Boyce Hill State Forest
- Open for Recreation: Year-round
- Fee: Free
- Contact Information:
- DEC Region 9 Allegany Office: (716) 372-0645 (M-F 8:00AM - 4:00PM); firstname.lastname@example.org
- Emergency, Law Enforcement & Rangers: 1-877-457-5680 or 911
- Location: Town of Franklinville, Cattaraugus County
- Wildlife Management Unit: 9M
- Map: View Boyce Hill State Forest Map || View Same Map in PDF (249 KB) || Google Earth || State Lands Interactive Mapper
View from Jackson Road leading to
The 971-acre Boyce Hill State Forest was mostly farm land and open field at one time. A house and barn used to be located at the end of Jackson Forest Road, near the present turn around. Another homestead site was located adjacent to this, near a natural spring lined with stone that still exists today. According to map records and existing evidence, there were two other houses with barns located along Bryant Hill Road and Phillips Road. In addition, natural gas lines that predate state ownership cross the property.
General information on hiking includes how-to and safety tips and links to rules & regulations.
North Country Trail
Part of the North Country Trail (leaves DEC website) crosses this property. It runs between Route 242 in the west and Jackson Forest Road in the east. The trail passes by the pond at the end of Jackson Road. The Finger Lakes Trail Conference (leaves DEC website) and Foothills Trail Club (leaves DEC website) have adopted this trail and maintain it.
Hunting and Trapping
Forest management has created a variety of habitats suitable for hunting. Hunting and trapping are permitted on the property in accordance with all game regulations, unless otherwise posted. Traps may not be set on public road right of ways. Body gripping traps set on land must be at least 100 feet from public trails.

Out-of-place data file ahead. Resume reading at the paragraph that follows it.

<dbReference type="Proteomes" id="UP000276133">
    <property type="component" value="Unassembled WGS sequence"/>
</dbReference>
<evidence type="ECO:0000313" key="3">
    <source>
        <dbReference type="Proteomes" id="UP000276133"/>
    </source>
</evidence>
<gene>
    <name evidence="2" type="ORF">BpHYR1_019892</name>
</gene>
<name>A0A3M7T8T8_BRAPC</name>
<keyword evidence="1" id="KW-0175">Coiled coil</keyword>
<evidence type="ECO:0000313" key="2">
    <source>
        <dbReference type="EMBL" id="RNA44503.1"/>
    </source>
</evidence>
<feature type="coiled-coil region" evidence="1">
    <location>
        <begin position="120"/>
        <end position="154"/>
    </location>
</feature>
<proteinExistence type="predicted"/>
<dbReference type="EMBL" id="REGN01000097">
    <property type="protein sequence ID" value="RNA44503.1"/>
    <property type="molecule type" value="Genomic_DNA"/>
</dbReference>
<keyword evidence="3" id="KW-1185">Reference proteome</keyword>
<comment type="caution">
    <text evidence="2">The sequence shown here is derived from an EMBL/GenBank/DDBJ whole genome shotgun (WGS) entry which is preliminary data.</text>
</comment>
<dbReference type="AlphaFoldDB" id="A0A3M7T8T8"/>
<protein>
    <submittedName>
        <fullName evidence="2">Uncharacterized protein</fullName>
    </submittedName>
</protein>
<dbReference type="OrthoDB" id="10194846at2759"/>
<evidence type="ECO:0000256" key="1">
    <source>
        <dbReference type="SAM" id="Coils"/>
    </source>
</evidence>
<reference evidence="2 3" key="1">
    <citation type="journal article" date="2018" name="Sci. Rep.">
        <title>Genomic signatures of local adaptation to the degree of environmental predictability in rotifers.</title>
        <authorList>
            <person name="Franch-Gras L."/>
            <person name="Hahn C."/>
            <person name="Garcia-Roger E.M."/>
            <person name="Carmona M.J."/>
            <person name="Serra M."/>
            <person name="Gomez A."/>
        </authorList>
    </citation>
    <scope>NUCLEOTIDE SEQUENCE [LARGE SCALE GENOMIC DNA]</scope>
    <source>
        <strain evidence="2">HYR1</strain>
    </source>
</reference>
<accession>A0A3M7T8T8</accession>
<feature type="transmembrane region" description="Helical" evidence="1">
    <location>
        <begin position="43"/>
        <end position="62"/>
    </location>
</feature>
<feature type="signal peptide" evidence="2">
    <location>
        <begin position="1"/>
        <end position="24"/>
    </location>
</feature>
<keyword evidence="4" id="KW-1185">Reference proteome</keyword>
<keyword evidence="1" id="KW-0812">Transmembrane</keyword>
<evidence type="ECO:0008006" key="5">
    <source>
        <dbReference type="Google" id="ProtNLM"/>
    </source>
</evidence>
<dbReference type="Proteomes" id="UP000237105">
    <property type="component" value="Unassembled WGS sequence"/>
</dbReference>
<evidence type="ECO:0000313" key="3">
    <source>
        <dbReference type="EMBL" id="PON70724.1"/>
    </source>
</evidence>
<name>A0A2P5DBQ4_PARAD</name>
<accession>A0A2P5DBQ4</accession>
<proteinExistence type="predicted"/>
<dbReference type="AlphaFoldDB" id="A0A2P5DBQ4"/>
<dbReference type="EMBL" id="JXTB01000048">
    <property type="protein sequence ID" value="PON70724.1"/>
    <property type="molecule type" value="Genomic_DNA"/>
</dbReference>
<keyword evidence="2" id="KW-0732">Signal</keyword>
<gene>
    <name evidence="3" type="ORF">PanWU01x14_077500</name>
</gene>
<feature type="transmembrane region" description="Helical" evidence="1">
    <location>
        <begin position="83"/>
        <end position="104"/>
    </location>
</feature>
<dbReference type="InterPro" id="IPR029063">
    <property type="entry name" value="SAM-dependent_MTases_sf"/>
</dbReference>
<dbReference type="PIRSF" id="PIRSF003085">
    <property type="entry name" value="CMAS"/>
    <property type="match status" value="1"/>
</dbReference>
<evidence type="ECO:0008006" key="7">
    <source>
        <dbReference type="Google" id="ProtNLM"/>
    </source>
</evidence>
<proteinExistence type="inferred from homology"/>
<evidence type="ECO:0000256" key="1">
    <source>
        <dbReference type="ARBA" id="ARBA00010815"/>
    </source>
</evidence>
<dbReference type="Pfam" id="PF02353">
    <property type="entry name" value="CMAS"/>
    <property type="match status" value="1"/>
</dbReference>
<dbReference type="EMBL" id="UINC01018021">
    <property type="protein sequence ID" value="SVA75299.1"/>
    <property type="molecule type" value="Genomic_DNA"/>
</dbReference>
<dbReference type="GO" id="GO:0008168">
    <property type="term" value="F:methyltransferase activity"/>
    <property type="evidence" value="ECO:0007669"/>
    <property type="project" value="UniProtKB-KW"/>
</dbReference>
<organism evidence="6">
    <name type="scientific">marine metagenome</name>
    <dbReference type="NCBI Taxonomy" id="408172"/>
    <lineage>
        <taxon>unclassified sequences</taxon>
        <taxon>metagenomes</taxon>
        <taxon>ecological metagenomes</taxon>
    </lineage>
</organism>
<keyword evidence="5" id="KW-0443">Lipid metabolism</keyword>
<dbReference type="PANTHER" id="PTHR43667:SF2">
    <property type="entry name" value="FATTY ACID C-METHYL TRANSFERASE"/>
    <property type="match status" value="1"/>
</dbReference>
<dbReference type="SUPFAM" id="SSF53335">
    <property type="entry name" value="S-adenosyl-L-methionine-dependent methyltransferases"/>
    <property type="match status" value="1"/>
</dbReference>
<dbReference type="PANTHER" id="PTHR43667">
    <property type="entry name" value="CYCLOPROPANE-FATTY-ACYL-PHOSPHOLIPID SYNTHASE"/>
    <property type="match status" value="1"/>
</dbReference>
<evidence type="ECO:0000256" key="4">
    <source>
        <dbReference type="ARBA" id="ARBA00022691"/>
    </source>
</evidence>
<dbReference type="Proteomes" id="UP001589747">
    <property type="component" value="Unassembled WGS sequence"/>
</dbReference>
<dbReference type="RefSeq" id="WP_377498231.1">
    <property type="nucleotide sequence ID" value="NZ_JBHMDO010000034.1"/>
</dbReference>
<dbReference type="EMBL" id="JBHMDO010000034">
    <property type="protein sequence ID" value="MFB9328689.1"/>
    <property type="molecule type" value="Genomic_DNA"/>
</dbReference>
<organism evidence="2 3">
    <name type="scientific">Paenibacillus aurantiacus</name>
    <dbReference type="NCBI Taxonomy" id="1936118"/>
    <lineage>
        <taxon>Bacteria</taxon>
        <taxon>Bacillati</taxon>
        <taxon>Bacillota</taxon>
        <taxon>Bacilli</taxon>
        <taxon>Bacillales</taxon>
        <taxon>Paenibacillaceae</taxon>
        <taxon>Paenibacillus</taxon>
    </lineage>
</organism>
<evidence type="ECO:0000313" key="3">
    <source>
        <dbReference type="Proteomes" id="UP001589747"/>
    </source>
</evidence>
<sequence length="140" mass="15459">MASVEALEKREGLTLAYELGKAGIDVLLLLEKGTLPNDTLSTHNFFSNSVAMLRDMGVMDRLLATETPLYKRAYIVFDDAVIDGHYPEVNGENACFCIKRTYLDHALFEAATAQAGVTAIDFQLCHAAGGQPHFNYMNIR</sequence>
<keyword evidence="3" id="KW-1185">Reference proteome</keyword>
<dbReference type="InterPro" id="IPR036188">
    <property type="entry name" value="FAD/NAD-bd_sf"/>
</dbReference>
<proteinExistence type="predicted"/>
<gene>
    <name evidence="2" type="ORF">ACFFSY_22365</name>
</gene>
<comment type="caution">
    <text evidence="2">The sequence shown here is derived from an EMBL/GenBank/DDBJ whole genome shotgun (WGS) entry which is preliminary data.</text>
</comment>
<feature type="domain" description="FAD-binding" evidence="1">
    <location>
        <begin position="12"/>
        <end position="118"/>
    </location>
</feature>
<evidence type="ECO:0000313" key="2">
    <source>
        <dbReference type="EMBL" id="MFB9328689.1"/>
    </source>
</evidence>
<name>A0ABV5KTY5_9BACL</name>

General information on primitive camping includes how-to and safety tips and links to rules & regulations.
There is one designated camp site along the North Country Trail on the eastern end of the state forest, near the pond at the end of Jackson Forest Road. This is a primitive tent camp site. There is also one lean-to along the trail in the middle of the state forest.
At-large backcountry camping is also allowed throughout the property but sites must be at least 150 feet away from the nearest road, trail, or body of water. Camping for more than three nights or in groups of ten or more requires a permit from a Forest Ranger.
General information on snowmobiling includes how-to and safety tips and links to rules & regulations.
The C2 and C2F state snowmobile trails cross the property in two locations. The Franklinville Snowmobile Club (leaves DEC website) has adopted these trails.
General information on horseback riding includes how-to and safety tips and links to rules & regulations. Proof of current negative Coggins certificate is required for all horses and out-of-state horse owners are required to produce a 30-day health certificate.
A horse trail, marked with yellow trail markers, starts at the end of Jackson Forest Road. The trail has very minimal maintenance so downed limbs may be a problem at times. Parking is at the end of Jackson Forest Road where the turn-around is. The trail makes a loop on the property and comes back out onto upper Jackson Forest Road, where riders need to follow the road back to the turn-around parking area to complete the loop. The trail can be ridden in either direction. Creekside Roundup (leaves DEC website) has adopted the trail.
Organized trail events require a Temporary Revocable Permit for use of the trails prior to the event. These can be obtained at the Allegany DEC Office at (716) 372-0645.
A pond at the end of Jackson Forest Road
in Boyce Hill State Forest
General information on fishing includes how-to and safety tips and links to seasons, rules & regulations.
Fishing is not a major activity on these lands, but the pond on Jackson Forest Road may provide some opportunity for fishing. For more information, call the DEC Allegany office at the number listed at the top of the page.
General information on accessible recreation includes links to other locations with accessible recreation opportunities and information on permits for motorized access.
There are a 0.6-mile Jackson Forest Road and a 0.4-mile Jackson Extension Road on the eastside of the forest that allows motorized access for people with mobility impairments. A permit is required through the Motorized Access Program for People with Disabilities.
The Jackson Extension is at the end of Jackson Forest Road and is only open during fall deer season from October 1st to December 31st. Note that the trail is sometimes in poor condition and no four-wheel drive trucks are allowed, only ATVs.